At the Yanshui Beehive Fireworks Festival, the rockets and other fireworks are not launched skyward as is the usual custom everywhere else around the globe where fireworks are set off at celebrations, but are instead launched at an angle tilted just slightly above the horizontal, meaning that the rockets zoom over the heads of the assembled masses, some of them landing amidst those who stand closest while others land in the middle of the crowd and still others land at the rear of the crowd. The chance of being hit with an errant rocket, or a fizzing rocket that simply failed to take off properly, is greater the closer one stands to the battery of rockets, and if you wish to avoid being hit at all, keep far away initially, then approach the boundary where the farthest rockets fall, remaining just beyond this boundary (you will probably be in good company here if you are a tourist; they say that many tourists choose precisely this vantage point to enjoy the wacky Yanshui fireworks festival).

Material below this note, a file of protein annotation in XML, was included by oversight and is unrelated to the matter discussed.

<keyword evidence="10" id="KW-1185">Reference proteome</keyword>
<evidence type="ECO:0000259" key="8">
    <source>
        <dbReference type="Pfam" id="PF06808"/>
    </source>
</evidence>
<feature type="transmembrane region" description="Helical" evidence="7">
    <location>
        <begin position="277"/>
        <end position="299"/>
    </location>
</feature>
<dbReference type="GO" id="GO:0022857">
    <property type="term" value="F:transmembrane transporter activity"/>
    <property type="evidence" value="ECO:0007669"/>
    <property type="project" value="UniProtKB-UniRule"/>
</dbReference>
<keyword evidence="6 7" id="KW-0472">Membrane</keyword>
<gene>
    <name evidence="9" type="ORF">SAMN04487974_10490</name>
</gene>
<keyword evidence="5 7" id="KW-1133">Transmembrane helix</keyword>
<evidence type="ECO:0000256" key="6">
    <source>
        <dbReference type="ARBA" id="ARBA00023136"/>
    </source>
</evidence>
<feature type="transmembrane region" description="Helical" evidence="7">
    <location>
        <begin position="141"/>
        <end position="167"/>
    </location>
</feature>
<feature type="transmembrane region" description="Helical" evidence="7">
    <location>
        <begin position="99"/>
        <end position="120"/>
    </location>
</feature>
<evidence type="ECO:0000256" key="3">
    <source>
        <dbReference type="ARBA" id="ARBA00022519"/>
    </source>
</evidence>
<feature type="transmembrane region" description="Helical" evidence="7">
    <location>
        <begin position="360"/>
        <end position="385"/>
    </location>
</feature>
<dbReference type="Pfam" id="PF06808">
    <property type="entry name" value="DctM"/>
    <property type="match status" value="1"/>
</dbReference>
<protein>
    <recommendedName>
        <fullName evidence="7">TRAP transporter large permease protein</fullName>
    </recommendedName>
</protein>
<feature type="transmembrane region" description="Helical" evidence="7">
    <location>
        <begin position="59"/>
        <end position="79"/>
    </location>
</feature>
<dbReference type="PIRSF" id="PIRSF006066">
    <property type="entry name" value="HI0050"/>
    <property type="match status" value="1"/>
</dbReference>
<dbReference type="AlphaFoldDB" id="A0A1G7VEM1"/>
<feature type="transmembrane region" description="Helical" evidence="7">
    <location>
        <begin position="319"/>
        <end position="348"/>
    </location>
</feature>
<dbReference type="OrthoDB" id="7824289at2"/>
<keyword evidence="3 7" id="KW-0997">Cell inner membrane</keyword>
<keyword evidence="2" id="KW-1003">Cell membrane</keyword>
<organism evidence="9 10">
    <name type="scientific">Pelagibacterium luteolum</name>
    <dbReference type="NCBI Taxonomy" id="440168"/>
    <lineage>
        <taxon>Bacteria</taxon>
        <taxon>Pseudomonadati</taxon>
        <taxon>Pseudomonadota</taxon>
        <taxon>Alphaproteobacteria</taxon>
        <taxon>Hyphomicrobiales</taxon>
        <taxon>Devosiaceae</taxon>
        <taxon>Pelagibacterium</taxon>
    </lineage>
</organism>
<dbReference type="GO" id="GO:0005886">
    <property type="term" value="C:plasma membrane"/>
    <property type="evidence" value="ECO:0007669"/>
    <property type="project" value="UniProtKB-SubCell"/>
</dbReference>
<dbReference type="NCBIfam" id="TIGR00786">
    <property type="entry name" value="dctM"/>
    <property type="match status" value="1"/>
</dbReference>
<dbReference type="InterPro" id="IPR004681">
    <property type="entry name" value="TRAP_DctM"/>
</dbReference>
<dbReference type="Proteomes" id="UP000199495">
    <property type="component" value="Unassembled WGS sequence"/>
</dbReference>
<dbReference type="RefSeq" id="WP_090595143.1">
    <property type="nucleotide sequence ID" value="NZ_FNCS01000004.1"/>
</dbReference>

Among the Taiwanese, it is considered good luck to be hit by a flying rocket. Your chances of being hit by a rocket within the first 30 minutes if you stand in the center of the crowd is probably close to 70%, which is deliberate on the part of the organizers, of course, the idea being that it is not only the light from the rockets, but their fire and smoke as well as their fizzing and popping sounds that dispel the evil spirits. If you remain "in the thick of the battle" until the festival ends, at around 5:00 AM, you will surely be hit by multiple rockets unless you possess some kind of special magic.